For mum Andrea Lunsford it’s the little things that can turn into a battle.
An uneven row of shampoo bottles in a shop, a book out of place or a small square of paper left behind when she removes the plastic wrapper from a container of chocolate pudding.
But right now its not a battle with her son with OCD she’s waging, but a battle with the critics after a video she shared on her Vlog “Fooley Living” copped a barrage of unnecessary criticism over her parenting skills. Andrea Lunsford, 39, says in fact all she is trying to do is help her three-year-old overcome his OCD.
Rafael, aged 3 has OCD. ( Via Fooly Living)
Lunsford filmed her son Rafael, who has been diagnosed with OCD and high functioning autism, while he struggled to cope with an irregularity in the wrapper of his chocolate pudding.
The American mum who lives in Israel, battles with Rafael as he tells her to open the container and she gently reminds him that it is already open.
At one stage she pokes her finger into the container to prove to the little boy that it really is open, and while he expresses his dismay at this he does lick the treat off his mum’s finger.
While he expresses his dismay at this he does lick the treat of his mum’s finger. ( Via Fooly Living)
Lunsford shared the video, she told Mamamia, to show an example of an issue that he has to deal with multiple times a day, every day.
“I thought it would be helpful for other parents to know they are not alone,” she said.
“Maybe a parent will see the video and realise why their child is having these behaviours and that it might be OCD. Maybe it will comfort them, knowing that there are ways to treat it and that it isn't hopeless.”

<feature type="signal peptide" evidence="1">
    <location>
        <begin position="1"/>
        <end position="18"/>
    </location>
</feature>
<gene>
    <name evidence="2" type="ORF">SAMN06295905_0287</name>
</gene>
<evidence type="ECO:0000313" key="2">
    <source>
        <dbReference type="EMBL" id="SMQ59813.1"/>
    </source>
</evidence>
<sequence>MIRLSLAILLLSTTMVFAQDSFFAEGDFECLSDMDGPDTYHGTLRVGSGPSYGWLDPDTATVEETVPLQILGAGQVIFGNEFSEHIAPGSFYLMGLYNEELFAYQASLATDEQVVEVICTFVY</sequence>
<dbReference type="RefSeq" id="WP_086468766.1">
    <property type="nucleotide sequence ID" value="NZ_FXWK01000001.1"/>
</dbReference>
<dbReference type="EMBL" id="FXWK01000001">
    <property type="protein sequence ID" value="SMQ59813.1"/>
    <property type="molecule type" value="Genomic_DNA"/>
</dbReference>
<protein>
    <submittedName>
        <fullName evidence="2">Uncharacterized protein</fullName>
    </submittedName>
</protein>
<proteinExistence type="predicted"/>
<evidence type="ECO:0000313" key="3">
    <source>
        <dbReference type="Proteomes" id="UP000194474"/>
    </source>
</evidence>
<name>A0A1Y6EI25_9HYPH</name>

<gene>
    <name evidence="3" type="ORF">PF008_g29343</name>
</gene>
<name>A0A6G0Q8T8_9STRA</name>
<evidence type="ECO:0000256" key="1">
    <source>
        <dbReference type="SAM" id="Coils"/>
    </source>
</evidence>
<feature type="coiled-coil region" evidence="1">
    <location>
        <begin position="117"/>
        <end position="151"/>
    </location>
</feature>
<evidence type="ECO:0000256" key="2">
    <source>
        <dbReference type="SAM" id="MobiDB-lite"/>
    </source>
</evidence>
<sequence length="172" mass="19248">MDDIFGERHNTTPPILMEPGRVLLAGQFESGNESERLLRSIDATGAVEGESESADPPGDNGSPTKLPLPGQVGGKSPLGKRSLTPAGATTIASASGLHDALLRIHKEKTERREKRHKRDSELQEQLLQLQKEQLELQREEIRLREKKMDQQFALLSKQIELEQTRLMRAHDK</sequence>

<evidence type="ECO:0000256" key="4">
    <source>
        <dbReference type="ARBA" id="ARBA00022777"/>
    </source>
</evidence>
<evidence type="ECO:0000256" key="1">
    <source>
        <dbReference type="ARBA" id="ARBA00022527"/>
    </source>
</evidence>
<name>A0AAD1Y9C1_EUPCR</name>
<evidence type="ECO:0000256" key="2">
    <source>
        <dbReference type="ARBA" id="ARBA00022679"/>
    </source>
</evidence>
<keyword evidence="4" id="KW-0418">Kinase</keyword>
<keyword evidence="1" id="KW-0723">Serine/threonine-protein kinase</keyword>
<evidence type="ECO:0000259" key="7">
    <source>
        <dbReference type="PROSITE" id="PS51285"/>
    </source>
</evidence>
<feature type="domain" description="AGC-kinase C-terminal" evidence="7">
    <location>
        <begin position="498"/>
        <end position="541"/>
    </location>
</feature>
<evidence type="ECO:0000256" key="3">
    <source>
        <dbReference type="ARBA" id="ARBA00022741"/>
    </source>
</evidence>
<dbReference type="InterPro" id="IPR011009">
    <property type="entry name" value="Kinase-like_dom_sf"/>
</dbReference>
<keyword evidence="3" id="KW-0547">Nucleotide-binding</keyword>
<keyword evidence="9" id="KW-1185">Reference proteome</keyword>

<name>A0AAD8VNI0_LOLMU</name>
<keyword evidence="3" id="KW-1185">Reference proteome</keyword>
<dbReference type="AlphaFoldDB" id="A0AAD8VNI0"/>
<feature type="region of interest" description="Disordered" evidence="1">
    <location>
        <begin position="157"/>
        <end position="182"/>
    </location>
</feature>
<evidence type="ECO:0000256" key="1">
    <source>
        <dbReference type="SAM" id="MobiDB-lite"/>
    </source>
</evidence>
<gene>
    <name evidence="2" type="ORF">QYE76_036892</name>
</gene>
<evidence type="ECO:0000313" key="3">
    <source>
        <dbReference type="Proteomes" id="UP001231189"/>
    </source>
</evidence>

While there was great support for her video, in amongst it was something she never expected - Lunsford was branded as “cruel". It was claimed she was “laughing at him”, one commenter said might “traumatize the child” another said she was making him “extremely upset.”
These are critisisms that Andrea Lunsford takes seriously because in actuality what she was doing was far from cruel, but what any loving mum would do – helping her little boy.
Andrea and Rafael (Via Fooly Living)
She says that in the video Rafael “had higher than normal anxiety, but he wasn't to the point where he was having a meltdown or at his breaking point.”
“I could definitely tell that he was obsessing over that piece of paper still left on the pudding cup, even though it was not hindering him from eating it.”
While her Vlog details many areas of her life with humour, her son’s OCD is something she takes very seriously.
“Not very many people are willing to show what it actually is, especially in children.
"This is our life though, and this is what we're dealing with now.”
To those who said she was laughing at her little boy she says this, “I would never laugh at my son, or anyone who is struggling. For someone to watch this video and even think that I'm laughing at my son is really interpreting it all wrong. I don't even see how someone could perceive that. I do all I can to help my son.”